Public companies have historically been able to solicit proxies for their annual meetings without the sort of litigation that typically accompanies the solicitation of votes for special meeting to approve a merger or acquisition. However it now appears that the landscape may be rapidly changing. A series of recent lawsuits have sought to enjoin annual meetings based on alleged deficiencies in the proxy statement disclosures for proposals to approve increases in equity plan reserves and advisory votes on executive compensation. The presence of these lawsuits will create challenges for many public companies as we approach the 2013 proxy season.
A new tactic creates new pressures for the proxy process
The new wave of lawsuits allege breaches of fiduciary duties by management and directors of public companies, as well as aiding and abetting by the company itself, based on purported disclosure deficiencies in the proxy statements seeking shareholder votes on an increase in the amount of shares reserved for an equity compensation plan and/or advisory votes on executive compensation. These claims are not based on a failure to include disclosure required in the proxy statement by the SEC’s rules, but rather based on state law fiduciary duty concepts.
Usually the lawsuits allege that, with respect to proposals to increase the size of the equity plan, the company has failed to adequately describe the reason for an increase in the amount of shares reserved for the equity compensation plan, as well as the projections considered and the potential dilution that may result. With regard to advisory votes on executive compensation, the plaintiffs have alleged a failure to adequately describe the role and advice of compensation consultants, to provide additional disclosure regarding peer group compensation practices and to disclose the rationale for the mix of short-term and long-term compensation.
The plaintiffs seek a tactical advantage by filing these lawsuits after the company mails the definitive proxy statement and before the annual meeting, thus providing typically only one month for the court to decide on the request to enjoin the annual meeting. Given the fact that many companies are reluctant to postpone an annual meeting or have either an advisory vote on executive compensation or a vote to approve an increase in shares available for an equity plan enjoined, many may feel compelled to quickly seek a settlement, which usually involves the publication of additional disclosure that is responsive to the claims as well as the payment of some settlement amount (including attorneys’ fees). Then again, it may be that case that some issuers will feel compelled to litigate, and could thus face the costs associated with expedited discovery and rapid briefing and argument in the case.
Plaintiffs have had limited success thus far
Earlier this year, a judge in Santa Clara County, California granted the plaintiffs’ motion for preliminary injunction and enjoined a vote on a proposal to increase the shares authorized under an equity incentive plan until the defendants provided additional disclosures. The company thereafter provided additional disclosure, the vote was ultimately held and the company settled the litigation. In a more recent decision, a different California court dismissed a similar case which alleged inadequate disclosure only in the context of the advisory vote on executive compensation, distinguishing that action from the earlier challenge to the vote seeking a potentially dilutive increase in the shares reserved under an equity compensation plan. There have been a number of settlements prior to a court decision in other similar cases.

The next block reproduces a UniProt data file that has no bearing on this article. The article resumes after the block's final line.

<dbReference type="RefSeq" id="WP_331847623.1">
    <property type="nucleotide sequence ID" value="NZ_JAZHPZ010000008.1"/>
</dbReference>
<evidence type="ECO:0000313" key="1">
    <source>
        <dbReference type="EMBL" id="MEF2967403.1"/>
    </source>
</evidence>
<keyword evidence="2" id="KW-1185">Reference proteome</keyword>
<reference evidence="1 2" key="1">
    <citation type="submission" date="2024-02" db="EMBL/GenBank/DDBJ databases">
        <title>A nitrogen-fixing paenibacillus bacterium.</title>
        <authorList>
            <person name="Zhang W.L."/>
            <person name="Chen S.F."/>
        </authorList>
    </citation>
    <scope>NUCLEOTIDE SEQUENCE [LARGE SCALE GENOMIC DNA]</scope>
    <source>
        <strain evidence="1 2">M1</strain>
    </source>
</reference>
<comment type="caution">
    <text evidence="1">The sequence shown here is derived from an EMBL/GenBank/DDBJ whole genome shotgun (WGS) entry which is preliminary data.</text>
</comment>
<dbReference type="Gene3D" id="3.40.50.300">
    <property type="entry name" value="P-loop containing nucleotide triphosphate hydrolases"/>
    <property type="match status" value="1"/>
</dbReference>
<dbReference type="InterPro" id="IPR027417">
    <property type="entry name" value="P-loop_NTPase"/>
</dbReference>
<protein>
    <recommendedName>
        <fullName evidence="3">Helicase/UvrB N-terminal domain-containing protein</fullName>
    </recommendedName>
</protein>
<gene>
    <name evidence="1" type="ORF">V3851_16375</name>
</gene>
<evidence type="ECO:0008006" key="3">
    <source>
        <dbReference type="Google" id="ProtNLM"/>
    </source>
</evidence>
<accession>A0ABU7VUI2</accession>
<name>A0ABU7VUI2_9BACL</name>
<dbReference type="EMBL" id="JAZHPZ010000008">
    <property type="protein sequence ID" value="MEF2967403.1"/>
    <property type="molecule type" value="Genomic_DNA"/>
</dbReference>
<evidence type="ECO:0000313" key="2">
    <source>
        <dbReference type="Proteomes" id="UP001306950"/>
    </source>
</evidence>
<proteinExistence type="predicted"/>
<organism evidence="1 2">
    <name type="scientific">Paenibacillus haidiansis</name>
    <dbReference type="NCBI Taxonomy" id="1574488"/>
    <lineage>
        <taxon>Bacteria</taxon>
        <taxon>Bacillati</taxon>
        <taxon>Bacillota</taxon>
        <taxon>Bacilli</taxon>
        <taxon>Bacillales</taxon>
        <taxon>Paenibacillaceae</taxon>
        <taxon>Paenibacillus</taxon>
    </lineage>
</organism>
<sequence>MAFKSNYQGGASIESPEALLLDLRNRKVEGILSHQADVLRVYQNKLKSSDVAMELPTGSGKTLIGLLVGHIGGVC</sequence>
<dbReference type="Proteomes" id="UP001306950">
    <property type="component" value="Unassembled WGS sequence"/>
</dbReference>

Contrast with prior litigation on advisory votes on executive compensation
In prior litigation involving advisory votes on executive compensation, plaintiffs have alleged breaches of fiduciary duties by directors and management in connection with deficient disclosures and compensation decisions, focusing on situations where the company failed to achieve majority support for an advisory vote on executive compensation. Plaintiffs alleged that the failure to achieve majority support for the advisory vote served to overcome the applicability of the “business judgment rule” that would otherwise protect the compensation decisions of the directors. By contrast, the new litigation focuses on disclosure deficiencies in connection with the solicitation and thus the defendants’ alleged breaches of the duties of care, loyalty, candor and good faith that are owed to shareholders. Moreover, the latest lawsuits seek to enjoin the annual meeting, whereas prior litigation focused on other remedies after the vote was completed.
Preparing for this new form of annual meeting litigation
A company may first learn of these lawsuits when the plaintiffs’ law firm issues a press release to announce a “pending investigation.” Upon learning of the pending investigation or receiving a complaint, companies should consult with outside counsel to discuss the approach to handling such cases including a settlement strategy or, alternatively, the possible defenses that could be raised should the company choose to litigate. In following either path, public companies facing these lawsuits can expect to experience a difficult process in connection what would otherwise be considered a routine annual meeting process.